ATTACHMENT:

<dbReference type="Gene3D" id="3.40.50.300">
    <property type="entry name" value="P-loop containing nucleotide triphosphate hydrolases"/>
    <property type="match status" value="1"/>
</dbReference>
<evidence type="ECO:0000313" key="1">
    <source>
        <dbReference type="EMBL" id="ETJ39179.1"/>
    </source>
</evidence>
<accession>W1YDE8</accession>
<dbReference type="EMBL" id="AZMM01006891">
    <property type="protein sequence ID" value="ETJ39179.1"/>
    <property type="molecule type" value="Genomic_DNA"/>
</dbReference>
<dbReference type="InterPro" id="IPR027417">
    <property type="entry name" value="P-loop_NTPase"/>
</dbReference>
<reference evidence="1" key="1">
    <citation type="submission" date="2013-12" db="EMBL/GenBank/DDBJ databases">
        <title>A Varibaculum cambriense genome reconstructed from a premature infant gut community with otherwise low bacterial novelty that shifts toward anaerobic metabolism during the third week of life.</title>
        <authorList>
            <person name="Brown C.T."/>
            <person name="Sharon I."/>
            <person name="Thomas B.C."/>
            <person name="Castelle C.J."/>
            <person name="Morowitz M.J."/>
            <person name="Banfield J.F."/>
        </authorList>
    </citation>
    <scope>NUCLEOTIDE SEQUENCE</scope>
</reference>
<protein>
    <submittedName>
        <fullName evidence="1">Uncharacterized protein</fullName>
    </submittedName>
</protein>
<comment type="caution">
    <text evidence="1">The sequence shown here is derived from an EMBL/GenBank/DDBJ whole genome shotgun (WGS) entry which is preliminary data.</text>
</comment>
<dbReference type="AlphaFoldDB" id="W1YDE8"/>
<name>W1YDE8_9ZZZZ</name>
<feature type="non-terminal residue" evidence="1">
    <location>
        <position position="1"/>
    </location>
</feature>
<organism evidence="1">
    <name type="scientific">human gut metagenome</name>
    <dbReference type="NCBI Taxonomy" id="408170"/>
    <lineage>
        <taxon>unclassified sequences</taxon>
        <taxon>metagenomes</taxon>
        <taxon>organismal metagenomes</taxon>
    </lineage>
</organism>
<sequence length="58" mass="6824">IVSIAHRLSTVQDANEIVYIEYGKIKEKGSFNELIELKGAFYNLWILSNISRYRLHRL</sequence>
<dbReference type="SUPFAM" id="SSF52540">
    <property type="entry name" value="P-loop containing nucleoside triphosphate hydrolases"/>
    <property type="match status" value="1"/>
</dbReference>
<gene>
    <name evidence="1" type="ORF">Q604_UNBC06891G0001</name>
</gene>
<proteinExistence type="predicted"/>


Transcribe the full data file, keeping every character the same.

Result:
<dbReference type="Gene3D" id="3.40.50.300">
    <property type="entry name" value="P-loop containing nucleotide triphosphate hydrolases"/>
    <property type="match status" value="1"/>
</dbReference>
<evidence type="ECO:0000313" key="1">
    <source>
        <dbReference type="EMBL" id="ETJ39179.1"/>
    </source>
</evidence>
<accession>W1YDE8</accession>
<dbReference type="EMBL" id="AZMM01006891">
    <property type="protein sequence ID" value="ETJ39179.1"/>
    <property type="molecule type" value="Genomic_DNA"/>
</dbReference>
<dbReference type="InterPro" id="IPR027417">
    <property type="entry name" value="P-loop_NTPase"/>
</dbReference>
<reference evidence="1" key="1">
    <citation type="submission" date="2013-12" db="EMBL/GenBank/DDBJ databases">
        <title>A Varibaculum cambriense genome reconstructed from a premature infant gut community with otherwise low bacterial novelty that shifts toward anaerobic metabolism during the third week of life.</title>
        <authorList>
            <person name="Brown C.T."/>
            <person name="Sharon I."/>
            <person name="Thomas B.C."/>
            <person name="Castelle C.J."/>
            <person name="Morowitz M.J."/>
            <person name="Banfield J.F."/>
        </authorList>
    </citation>
    <scope>NUCLEOTIDE SEQUENCE</scope>
</reference>
<protein>
    <submittedName>
        <fullName evidence="1">Uncharacterized protein</fullName>
    </submittedName>
</protein>
<comment type="caution">
    <text evidence="1">The sequence shown here is derived from an EMBL/GenBank/DDBJ whole genome shotgun (WGS) entry which is preliminary data.</text>
</comment>
<dbReference type="AlphaFoldDB" id="W1YDE8"/>
<name>W1YDE8_9ZZZZ</name>
<feature type="non-terminal residue" evidence="1">
    <location>
        <position position="1"/>
    </location>
</feature>
<organism evidence="1">
    <name type="scientific">human gut metagenome</name>
    <dbReference type="NCBI Taxonomy" id="408170"/>
    <lineage>
        <taxon>unclassified sequences</taxon>
        <taxon>metagenomes</taxon>
        <taxon>organismal metagenomes</taxon>
    </lineage>
</organism>
<sequence length="58" mass="6824">IVSIAHRLSTVQDANEIVYIEYGKIKEKGSFNELIELKGAFYNLWILSNISRYRLHRL</sequence>
<dbReference type="SUPFAM" id="SSF52540">
    <property type="entry name" value="P-loop containing nucleoside triphosphate hydrolases"/>
    <property type="match status" value="1"/>
</dbReference>
<gene>
    <name evidence="1" type="ORF">Q604_UNBC06891G0001</name>
</gene>
<proteinExistence type="predicted"/>